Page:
When Jason McGinnis convinced SilverSky’s CEO Richard Dobrow to give him a chance and hire him as an unpaid intern some two decades ago, he could never have imagined he’d one day become the president of the Morrisville-based cybersecurity firm.
In fact, it was never in McGinnis’s plans to join the IT world at all. Growing up in northeast Arkansas, he planned to become a doctor ever since he was 6 years old. But during his pre-med track at the University of Arkansas, though, he fell out of love with medicine, and IT had always been there waiting for him.
McGinnis’s first job in high school and into college was working for Walmart as a mainframe operations analyst. And after moving to south Florida to be with his wife, with no set job or plan, tech again appeared as the ideal option.
McGinnis bounced around from roles at EDS, American Express and IBM. At IBM, he was part of a program that allowed employees to earn their Master’s while working.
During a class, McGinnis met a teacher who would change his life. Richard Dobrow, the CEO and Founder of Guarded Networks (which would turn into SilverSky), was not even supposed to teach the cybersecurity course at Florida International University (FIU). There was a last-minute instructor cancellation, but in some ways, it may have been fate.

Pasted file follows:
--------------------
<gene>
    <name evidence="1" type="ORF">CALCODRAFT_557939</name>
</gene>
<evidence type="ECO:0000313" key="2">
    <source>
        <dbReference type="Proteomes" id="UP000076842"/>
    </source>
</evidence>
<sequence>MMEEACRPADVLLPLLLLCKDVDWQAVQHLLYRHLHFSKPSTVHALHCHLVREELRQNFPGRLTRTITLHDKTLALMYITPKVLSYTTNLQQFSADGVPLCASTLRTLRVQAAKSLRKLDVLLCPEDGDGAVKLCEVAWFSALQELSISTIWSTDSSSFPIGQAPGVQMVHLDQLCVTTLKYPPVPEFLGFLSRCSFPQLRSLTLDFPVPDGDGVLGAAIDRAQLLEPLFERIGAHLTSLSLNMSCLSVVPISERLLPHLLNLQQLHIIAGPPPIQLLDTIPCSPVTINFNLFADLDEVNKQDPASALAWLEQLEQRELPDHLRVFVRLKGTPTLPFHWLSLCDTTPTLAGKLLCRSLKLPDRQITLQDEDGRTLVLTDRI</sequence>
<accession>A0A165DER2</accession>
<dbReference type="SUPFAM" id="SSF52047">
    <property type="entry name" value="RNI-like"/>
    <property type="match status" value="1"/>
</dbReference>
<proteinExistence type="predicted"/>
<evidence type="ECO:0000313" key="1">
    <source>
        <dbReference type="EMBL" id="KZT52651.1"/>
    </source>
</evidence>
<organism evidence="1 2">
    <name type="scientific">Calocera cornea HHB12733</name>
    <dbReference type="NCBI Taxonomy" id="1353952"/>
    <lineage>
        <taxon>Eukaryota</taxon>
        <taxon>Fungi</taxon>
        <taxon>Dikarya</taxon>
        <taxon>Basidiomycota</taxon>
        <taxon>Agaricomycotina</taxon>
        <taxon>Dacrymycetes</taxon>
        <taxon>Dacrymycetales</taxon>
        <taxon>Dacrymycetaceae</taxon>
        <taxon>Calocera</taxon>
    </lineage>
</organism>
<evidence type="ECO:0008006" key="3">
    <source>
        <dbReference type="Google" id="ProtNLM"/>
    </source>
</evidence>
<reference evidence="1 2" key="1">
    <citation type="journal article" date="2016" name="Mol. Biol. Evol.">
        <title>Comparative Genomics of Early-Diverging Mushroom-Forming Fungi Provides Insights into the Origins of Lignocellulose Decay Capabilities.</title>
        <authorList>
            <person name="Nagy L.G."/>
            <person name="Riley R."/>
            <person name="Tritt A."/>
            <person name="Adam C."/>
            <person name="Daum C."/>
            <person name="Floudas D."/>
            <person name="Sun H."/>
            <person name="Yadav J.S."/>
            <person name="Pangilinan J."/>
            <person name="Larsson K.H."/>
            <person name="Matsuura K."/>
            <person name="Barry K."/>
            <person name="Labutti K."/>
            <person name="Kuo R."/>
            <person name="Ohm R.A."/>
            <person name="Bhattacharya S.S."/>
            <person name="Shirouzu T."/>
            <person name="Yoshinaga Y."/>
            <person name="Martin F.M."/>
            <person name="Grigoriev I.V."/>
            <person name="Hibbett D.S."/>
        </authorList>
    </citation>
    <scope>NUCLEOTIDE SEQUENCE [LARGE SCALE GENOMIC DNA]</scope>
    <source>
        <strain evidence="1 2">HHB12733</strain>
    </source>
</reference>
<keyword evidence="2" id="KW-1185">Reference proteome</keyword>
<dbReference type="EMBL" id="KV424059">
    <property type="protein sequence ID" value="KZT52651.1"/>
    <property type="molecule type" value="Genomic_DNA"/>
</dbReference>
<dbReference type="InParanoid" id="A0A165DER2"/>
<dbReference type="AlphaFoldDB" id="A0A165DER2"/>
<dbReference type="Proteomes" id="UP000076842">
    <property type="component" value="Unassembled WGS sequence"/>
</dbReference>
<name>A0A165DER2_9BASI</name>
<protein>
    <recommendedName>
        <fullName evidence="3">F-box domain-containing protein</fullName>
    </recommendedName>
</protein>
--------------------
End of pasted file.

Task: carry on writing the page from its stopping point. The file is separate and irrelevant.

Because it was during that time that Dobrow and McGinnis became good friends. Upon receiving his Master’s in Management Information Systems from FIU in 2002, McGinnis asked if he could come work for him.
McGinnis went out on a limb: he told Dobrow he didn’t have to pay him, just let him spend two days there a week and learn from the company. Dobrow agreed, starting a chain of events that led to McGinnis serving as president of the firm today.
As an unpaid intern, McGinnis said he walked into a small startup that was—relative to the larger corporations he had previously been a part of—in complete chaos organizationally. The second day there, McGinnis began running operations and creating a structure that worked based on his experiences at Walmart, American Express and IBM. Three months later, Dobrow said it was about time to offer McGinnis a real job.
While McGinnis objectively took a risk by working for free for the early cybersecurity startup, it paid off. He was inherently attracted to the cybersecurity field, but even more than that, McGinnis discovered that working within a small company where you can truly make an impact was where he wanted to be.